How reliable is Strava?

Strava is a mobile app and website widely used by bicycle riders to track their riding. The app logs GPS position coordinates and timestamps. Strava Metro is a data product that provides counts of bicycle trips by time of day (in one-minute bins) and direction of travel by location. The Metro product assign trips to any GIS road layer, often an OpenStreetMap network, facilitating queries by link and node. The data as provided by Strava does not facilitate select link analysis; it is understood for privacy reasons only aggregated data is provided, or data with the final 100 m truncated from origins and destinations. Origin-destination matrices can be provided for user-provided zones (e.g. BSTM travel zones, ABS Statistical Area geographies).

Importantly, there is no sample control in Strava - the sample is entirely self-selected and there are no limitations on how many trips a rider can enter into the app. The sample is not weighted to any target population. Moreover, Strava promotes itself heavily as a means for sport cyclists to track their riding activity. It is portrayed as a training log, and refers to users as athletes.

There is no question that Strava ticks many boxes: it’s spatially comprehensive, cheap (well, insofar as the users providing the data cost “nothing”), and perhaps most importantly of all the data can look very pretty. What’s more, it meets all the buzzwords - it’s all about data analytics, big data and the cloud. So far, so good. But I’d like to take a somewhat more critical approach; let’s get beyond the superficial and into the detail. Specifically, does Strava provide a useful insight into cycling activity in an area? I’m not going to try and define useful here, what is fit for purpose will vary by the application. Suffice to say, I’m not looking for perfection but rather some confidence that Strava is more likely to guide us towards “truth” than down the garden path.

Purpose of this analysis

I confine this analysis to attempting to ascertain how useful Strava is at identifying “busy” and “quiet” cycling routes in Brisbane. Specifically, I’m interested in how reliably Strava can be used to compare two links. Put simply, if Strava indicates location A is, say, 50% busier than location B, can I trust this indication?


I’ve compared Strava against automatic cycling counts data available from Brisbane City Council (BCC) and the Department of Transport and Main Roads (TMR). I’’ve assumed the automatic counters accurately represent the cyclist count along these links.1 This seems to be a generally reasonably assumption, as both counting technologies have been previously tested in realworld conditions and demonstrated count accuracy exceeding 95% (the TMR counters are Q-Free piezoelectric-based devices while the BCC counters are Eco-Counter inductive loops). The caveat on this assumption is to note that site-specific validation has not been performed; it is assumed the counters have been installed correctly and are operating satisfactorily. Sense checks of the average daily counts, seasonal and time-of-day variations suggest this assumption is reasonable.2


Records were provided by TMR from Strava Metro for the links nearest the automatic bicycle counters. The data was provided as counts by direction of travel in one-minute bins for 2016.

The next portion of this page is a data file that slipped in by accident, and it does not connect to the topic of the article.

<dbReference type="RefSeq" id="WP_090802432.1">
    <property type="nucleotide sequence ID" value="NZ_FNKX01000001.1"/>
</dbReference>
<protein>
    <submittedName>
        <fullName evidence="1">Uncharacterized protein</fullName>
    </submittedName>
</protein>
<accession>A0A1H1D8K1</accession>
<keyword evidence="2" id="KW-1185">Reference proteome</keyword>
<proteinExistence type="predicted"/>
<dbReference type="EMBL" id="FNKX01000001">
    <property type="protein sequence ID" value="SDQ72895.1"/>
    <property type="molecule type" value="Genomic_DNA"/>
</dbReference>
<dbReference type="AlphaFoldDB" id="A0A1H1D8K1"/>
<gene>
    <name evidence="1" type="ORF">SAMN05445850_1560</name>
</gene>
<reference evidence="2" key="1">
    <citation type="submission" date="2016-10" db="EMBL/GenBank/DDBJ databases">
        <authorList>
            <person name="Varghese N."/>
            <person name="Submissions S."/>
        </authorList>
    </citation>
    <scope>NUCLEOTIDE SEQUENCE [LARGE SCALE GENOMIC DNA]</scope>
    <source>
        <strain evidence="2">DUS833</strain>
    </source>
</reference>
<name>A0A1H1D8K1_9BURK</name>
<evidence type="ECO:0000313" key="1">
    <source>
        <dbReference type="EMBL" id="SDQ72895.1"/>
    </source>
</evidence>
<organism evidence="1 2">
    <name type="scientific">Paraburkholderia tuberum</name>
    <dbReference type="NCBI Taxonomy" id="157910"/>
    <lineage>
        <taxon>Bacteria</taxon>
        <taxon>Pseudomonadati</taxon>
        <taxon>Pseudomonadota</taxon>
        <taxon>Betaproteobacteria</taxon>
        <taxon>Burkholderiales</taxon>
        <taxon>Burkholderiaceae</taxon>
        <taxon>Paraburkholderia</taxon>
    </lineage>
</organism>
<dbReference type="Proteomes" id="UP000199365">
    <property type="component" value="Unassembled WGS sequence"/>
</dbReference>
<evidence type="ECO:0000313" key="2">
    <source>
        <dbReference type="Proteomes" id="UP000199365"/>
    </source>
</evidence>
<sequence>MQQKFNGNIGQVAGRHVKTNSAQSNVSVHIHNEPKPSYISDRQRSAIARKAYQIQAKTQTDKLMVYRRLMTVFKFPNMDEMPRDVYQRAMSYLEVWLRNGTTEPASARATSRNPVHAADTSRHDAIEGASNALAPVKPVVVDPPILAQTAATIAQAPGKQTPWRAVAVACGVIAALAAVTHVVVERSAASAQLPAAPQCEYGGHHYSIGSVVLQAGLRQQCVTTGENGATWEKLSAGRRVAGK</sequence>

Automatic counters

Automatic cyclist counts data is provided by both BCC and TMR. The data for 2016, as available on their respective open data portals, was used for this analysis. Data was downloaded on 20 December 2017. In both cases the data was provided partially aggregated:

  • The TMR data is provided as montly averages by day of week and hour of day
  • The BCC data consists of daily counts

The data was aggregated to Average Annual Daily Traffic (AADT) using the averages-of-averages approach recommended by AASHTO. This approach reduces the impact of missing values and outliers compared to naive averages.

Comparisons were made using AADTs, by month (to assess seasonal variation) and by time of day. For the latter only the subset of TMR counter sites was used given that time-of-day data was unavailable for the BCC sites.

Initial inspection of the TMR data suggested the time of day counts provided by TMR was offset +1 hour from the correct values. This observation was made following initial inspection of the raw data, and plots of the time of day distributions against the Strava data. Both comparisons suggested that, for example, the weekday AM peak hour was 8-9 AM. Experience would suggest this is not the case, and that the peak hour for commuter-oriented sites in Brisbane is in fact 7-8 AM. Assuming this is a simple data error (or that the hour code is for the hour ending rather than starting as stated in the metadata) I have shifted the TMR counts data back one hour to compensate.


Average Annual Daily Traffic (AADT)

The AADT estimates provided by the automatic counters are shown below, as is the equivalent measure from the Strava data. Note that the scale of the Strava count is largely meaningless - it represents the average number of Strava trips per day at the site, and would be expected to only be a small fraction of the true number of cycling trips. What is more relevant than the magnitude is the relative size of each count. In this vein the Strava data appears to correctly measure the Bicentennial Bikeway as the busiest of all the sites. Equally, sites such as Sandgate Rd and Norman Park are low in both datasets. However, in many instances the correlation between Strava and the automatic counters is fairly weak.

Figure 1: Average annual daily traffic estimated by the automatic counts (left) and Strava “AADT” on the right